YOU WON IN THE TRUCK SERIES AT COTA LAST YEAR.  HOW MUCH DOES HAVING THAT EXPERIENCE HELP YOU HEADING INTO THIS WEEKEND?  “I think it gives me a lot of confidence, especially since we talk about the Next Gen car being an equalizer, and then COTA also.  Everyone has only been there one time and I didn’t realize talking to my teammate Michael McDowell that they only ran like one lap in the dry all weekend, which was for qualifying I believe.  We were able to practice in the dry the day before and even that I feel like I have more laps in the dry than anyone there, so I’m just really looking forward to it.  It’s a beautiful racetrack.  I love road course racing in general.  It’s a lot of fun.  It seems like you’re always busy inside the car, so, overall, I’d say I have a lot of confidence going to COTA and I’m just super excited about it in general.”


HOW WOULD YOU EVALUATE YOUR SEASON SO FAR?  “I think through the first five races I’m actually kind of happy with how it’s been going.  It’s hard to set real expectations, but I’d say the first four races at least, obviously last week I feel it went really bad, probably as bad as possible for me, but before that I feel like we’ve been staying out of trouble and feel like I’ve been racing good cars, good drivers and I feel like gaining their respect for the most part.  That’s hard to do over the course of 500 miles or 400 miles is be the one that doesn’t make the mistake, so I feel good about that.  I think, overall, it’s been going really well.”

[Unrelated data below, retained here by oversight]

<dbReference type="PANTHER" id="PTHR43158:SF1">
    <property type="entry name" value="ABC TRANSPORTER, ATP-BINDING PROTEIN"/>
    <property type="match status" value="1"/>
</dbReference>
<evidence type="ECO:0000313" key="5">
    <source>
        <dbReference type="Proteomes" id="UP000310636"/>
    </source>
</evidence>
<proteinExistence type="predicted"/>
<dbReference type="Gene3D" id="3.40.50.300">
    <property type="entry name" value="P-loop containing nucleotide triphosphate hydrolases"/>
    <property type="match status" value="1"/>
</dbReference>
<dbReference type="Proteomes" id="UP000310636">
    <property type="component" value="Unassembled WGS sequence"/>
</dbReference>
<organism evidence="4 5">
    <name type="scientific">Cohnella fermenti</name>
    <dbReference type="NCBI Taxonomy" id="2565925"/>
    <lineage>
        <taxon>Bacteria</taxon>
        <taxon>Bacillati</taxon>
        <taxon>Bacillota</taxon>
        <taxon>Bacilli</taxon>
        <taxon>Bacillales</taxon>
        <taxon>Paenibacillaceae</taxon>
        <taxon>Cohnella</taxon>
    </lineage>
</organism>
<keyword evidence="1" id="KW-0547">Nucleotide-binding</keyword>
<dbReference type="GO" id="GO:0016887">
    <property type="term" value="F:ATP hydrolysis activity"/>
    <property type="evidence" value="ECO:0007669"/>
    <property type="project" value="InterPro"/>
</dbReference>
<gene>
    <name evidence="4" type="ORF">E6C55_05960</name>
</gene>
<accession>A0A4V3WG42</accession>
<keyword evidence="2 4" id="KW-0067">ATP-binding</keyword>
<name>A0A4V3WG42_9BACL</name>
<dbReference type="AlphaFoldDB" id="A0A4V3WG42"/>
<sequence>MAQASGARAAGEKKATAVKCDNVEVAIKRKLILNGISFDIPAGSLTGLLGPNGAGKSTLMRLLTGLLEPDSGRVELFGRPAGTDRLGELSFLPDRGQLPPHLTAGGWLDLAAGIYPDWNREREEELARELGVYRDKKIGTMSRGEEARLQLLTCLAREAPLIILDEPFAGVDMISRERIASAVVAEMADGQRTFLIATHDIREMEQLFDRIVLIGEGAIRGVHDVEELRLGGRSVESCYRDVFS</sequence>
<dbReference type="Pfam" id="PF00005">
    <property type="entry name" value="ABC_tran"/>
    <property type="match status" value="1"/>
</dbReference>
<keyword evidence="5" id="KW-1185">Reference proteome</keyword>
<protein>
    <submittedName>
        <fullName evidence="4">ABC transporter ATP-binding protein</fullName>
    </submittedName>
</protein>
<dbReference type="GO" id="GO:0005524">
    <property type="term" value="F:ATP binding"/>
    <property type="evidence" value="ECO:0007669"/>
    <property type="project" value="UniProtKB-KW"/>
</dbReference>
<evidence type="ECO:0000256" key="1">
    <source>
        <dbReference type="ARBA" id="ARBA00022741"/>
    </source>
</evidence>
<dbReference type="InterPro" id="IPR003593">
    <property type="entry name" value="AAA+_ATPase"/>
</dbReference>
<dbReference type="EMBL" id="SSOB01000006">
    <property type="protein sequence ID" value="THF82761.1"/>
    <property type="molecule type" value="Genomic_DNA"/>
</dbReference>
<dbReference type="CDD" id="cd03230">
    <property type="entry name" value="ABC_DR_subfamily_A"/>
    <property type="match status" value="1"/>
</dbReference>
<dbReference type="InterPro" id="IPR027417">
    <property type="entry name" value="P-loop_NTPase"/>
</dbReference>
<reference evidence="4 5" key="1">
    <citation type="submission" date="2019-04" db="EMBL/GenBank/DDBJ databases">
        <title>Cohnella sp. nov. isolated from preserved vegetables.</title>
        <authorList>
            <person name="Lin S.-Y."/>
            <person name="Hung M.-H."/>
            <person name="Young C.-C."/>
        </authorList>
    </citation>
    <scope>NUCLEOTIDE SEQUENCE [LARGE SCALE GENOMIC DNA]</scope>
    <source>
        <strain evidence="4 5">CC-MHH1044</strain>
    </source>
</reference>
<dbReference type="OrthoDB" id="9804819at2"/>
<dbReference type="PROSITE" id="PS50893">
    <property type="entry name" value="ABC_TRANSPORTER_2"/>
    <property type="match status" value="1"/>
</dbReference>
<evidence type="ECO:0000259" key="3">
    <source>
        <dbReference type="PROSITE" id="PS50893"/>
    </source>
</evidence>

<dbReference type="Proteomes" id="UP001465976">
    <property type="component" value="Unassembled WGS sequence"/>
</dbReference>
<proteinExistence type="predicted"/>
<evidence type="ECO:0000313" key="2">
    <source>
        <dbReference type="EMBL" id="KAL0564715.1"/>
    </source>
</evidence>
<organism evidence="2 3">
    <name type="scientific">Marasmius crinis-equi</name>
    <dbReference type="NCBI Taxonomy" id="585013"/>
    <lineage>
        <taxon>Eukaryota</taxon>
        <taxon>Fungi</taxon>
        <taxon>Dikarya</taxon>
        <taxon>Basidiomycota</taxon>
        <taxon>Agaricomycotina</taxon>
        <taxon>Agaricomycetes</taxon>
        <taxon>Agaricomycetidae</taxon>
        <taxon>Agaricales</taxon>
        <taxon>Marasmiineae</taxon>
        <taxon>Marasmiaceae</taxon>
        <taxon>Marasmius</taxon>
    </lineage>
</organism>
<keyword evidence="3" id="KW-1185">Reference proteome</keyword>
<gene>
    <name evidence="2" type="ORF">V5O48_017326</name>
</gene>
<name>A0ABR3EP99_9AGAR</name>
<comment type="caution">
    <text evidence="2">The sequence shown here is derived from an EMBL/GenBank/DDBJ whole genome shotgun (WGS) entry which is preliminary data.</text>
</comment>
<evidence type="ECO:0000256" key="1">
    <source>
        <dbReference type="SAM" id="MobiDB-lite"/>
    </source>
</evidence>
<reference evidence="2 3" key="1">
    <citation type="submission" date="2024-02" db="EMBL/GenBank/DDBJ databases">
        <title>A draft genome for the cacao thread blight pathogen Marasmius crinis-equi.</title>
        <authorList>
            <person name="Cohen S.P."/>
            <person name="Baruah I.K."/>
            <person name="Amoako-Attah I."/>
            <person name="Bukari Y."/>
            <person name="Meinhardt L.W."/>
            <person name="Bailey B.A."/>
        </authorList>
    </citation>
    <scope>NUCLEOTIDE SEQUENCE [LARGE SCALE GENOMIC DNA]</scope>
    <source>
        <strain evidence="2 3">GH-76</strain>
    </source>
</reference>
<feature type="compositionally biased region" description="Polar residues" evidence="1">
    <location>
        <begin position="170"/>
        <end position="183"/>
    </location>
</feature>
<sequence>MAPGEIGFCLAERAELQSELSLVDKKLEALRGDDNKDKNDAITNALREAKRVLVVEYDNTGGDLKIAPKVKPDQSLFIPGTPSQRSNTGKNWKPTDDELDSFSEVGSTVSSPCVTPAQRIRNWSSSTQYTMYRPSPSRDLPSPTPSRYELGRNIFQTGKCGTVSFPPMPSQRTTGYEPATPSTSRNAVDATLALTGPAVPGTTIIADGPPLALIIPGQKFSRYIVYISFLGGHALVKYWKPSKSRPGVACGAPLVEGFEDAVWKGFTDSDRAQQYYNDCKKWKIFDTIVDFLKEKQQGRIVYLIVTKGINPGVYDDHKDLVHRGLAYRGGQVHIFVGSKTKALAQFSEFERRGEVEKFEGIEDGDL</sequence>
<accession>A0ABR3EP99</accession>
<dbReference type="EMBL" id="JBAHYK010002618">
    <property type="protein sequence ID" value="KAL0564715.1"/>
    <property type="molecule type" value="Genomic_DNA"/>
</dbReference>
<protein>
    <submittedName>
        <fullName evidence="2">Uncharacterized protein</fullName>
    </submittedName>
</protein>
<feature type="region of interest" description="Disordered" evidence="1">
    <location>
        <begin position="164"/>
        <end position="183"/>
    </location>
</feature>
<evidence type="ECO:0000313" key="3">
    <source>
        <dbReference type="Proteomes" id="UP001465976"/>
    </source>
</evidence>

WHAT ARE THE CHALLENGES AT COTA AND WHAT MAKES FOR A GOOD ROAD COURSE RACER?  “That’s a tough one.  I feel like to be a good road course racer, I was joking with my team yesterday and said it’s pretty simple when you think about it, you just gas it as hard as you can and brake as late and as hard as you can into the next corner, so that’s what I’ve always just had a lot of fun with it – just drive as hard as you can every single lap.  I think the Next Gen car is just gonna be challenging in general on the road course.  Front Row Motorsports has never been to a test with it, so we’re just kind of putting our best guess out there, which I guess is kind of how it’s been all year going to the racetrack, but I think there’s just not much notes on the Next Gen car that’s gonna race on a road course, so we’re gonna be learning a lot every single lap, but I think the biggest thing that makes a road course racer good is just being really precise on where they hit every line every lap.”


DO YOU HAVE TO GO AND TALK TO CODY WARE OR DID HE REACH OUT TO YOU BECAUSE OF WHAT HAPPENED?  DID YOU TALK TO ANYBODY ELSE?  “I texted Cody right after.  He just started working out at the same place I do the week before, so I just talked to him for the first time and then I go and do that, so I texted him right away.  I felt really bad.  Like he said, he was running a really good race.  It’s tough to stay on the lead lap for these things and he was doing a really good job of that.  I always hate to take people out by dumb mistakes, but as far as everyone else, I didn’t even know where the start.  Like you said, literally the whole field passed me and I knew we were in a bad spot, so I didn’t reach out to anyone else, but obviously I feel bad that I did it to everyone.”